This he said (pointing to the gramophone) contained ‘Khama Sami” songs. The Japanese Officer replied, “Ok-Ok” and the Captain brought his find to the camp. On our next turn we again sent Captain Harbakhsh Singh with the fatigue party to look for some warm clothing for night wear. He brought a bundle of sports shirts and shorts as ‘Khama Sami’ which we donned at night and looked like hockey players.

We took the courage to dig out at night, a one ton truck which had been buried underground before surrender. We put on it Japanese markings and flag (which was improvised by sprinkling a red ink circle in the centre of white napkin) and started stocking rations buried all over the island during operations. If ever a Japanese sentry stopped it, we uttered ‘Tamadachi’ (Friend) and pushed off. This truck was eventually snatched away from us by the INA.

Captain Mohan Singh summoned all the officers on the 25th February, 1942 and informed them of the scheme for building a National Army. “It will not be possible to take care of so many thousands of troops unless we make an alliance with the Japanese.” He advised. He further informed that Colonel Niranjan Singh (who later becomes Indian Ambassador to Ethiopia) had gone to Tokyo for exploratory talks. “All decisions will be made on his return,” we were told. Colonel Niranjan Singh returned from Tokyo on the 4th of March. As a first step, a committee was formed for looking after the POW.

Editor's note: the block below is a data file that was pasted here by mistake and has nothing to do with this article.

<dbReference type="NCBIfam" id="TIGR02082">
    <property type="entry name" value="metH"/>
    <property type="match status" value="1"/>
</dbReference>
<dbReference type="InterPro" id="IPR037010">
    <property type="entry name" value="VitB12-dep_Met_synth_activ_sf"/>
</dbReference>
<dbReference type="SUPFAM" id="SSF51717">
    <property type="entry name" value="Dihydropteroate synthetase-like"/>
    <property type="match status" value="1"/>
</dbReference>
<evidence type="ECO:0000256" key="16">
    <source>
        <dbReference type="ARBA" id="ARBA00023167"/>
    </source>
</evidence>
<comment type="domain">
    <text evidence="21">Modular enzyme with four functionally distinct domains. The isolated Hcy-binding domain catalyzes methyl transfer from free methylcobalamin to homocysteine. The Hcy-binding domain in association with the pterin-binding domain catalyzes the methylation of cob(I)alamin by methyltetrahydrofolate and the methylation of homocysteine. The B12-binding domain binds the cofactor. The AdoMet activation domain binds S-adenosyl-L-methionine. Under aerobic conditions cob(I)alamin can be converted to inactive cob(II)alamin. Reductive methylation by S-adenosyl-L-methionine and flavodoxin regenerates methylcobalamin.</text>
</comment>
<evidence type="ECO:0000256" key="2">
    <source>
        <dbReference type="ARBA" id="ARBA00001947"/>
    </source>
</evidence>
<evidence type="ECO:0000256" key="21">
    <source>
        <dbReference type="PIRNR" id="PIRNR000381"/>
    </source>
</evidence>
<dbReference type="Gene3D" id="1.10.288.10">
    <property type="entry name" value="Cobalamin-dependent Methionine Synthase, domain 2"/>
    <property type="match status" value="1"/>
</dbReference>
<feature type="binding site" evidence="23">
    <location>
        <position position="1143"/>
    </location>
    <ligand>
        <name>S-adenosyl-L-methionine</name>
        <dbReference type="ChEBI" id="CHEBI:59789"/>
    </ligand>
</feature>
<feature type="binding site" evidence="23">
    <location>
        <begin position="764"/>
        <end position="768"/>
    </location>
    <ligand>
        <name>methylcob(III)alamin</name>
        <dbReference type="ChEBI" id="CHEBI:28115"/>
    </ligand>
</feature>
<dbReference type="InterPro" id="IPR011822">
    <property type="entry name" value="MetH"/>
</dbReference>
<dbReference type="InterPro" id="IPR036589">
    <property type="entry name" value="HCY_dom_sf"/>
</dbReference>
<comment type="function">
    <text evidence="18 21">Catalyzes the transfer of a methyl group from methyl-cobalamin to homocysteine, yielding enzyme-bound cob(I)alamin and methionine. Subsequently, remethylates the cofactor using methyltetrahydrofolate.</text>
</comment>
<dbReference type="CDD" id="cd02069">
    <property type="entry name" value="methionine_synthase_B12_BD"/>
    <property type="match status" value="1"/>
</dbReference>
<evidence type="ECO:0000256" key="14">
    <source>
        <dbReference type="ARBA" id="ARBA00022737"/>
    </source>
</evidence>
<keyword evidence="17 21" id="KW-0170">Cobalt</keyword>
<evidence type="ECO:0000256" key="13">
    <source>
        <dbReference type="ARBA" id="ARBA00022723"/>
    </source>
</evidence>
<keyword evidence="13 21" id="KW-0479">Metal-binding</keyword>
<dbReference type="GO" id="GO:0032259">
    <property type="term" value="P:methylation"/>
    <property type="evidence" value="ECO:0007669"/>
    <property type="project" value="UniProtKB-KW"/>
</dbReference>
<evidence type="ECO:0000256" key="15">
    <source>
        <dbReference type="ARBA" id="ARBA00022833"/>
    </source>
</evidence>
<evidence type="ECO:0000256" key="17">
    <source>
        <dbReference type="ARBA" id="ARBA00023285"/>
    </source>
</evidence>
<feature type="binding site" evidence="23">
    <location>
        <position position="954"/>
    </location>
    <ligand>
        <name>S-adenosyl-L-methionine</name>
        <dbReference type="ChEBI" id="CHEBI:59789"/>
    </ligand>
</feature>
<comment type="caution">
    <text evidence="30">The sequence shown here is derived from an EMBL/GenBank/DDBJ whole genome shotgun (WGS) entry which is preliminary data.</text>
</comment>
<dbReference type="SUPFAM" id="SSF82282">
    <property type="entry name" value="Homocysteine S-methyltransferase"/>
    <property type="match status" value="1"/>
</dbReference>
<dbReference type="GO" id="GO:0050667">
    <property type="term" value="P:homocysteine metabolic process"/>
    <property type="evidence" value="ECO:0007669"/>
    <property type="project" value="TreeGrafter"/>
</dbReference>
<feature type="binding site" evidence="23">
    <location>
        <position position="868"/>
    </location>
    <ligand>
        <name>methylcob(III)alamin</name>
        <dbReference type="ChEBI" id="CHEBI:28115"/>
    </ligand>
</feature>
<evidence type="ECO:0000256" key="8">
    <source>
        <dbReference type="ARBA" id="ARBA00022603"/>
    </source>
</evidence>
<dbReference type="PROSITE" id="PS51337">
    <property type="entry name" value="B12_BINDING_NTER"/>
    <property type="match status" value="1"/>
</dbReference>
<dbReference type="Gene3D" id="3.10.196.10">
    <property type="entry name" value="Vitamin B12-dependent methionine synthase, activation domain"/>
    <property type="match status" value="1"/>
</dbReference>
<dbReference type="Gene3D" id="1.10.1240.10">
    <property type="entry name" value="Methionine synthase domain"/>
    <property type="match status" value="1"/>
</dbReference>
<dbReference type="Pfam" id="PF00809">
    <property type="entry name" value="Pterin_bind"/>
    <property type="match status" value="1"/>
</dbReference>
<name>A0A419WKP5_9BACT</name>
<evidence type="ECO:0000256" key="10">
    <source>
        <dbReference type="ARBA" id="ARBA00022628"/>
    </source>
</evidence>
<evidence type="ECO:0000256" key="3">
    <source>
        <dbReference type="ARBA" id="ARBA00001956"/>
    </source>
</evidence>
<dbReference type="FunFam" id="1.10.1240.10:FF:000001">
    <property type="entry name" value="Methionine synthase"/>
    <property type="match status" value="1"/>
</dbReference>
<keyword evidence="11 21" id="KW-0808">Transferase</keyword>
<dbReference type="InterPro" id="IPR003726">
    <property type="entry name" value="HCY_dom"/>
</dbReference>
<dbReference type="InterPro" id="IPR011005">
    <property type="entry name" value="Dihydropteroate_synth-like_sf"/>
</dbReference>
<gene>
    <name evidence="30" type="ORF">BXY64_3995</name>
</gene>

I was made a member of this committee. The matter concerning the establishment of a Headquarters was discussed on the following day. The proposal for the inclusion of a ‘G’ branch, which is concerned with intelligence, training and operations of war, was vehemently criticised on the ground that there was no occasion or necessity for such a branch, as the prisoner troops were not to be prepared for and called upon to go to war.

The job of the headquarters was limited simply to looking after the welfare of the men and thus only the administrative staff was required, of which a committee had already been formed. The sponsors, however, felt that a complete Divisional Headquarters, to work in co-ordination with the Japanese and to get the best terms out of them, was required. Arguments led to a furore and the meeting had to be adjourned.

Subsequently, the headquarters came to be staffed with the officers of the National Army alone. Internal differences went on multiplying. A separate camp of the National Army was already established, where the inmates were not required to do any labour or fatigue. They led a normal soldierly life.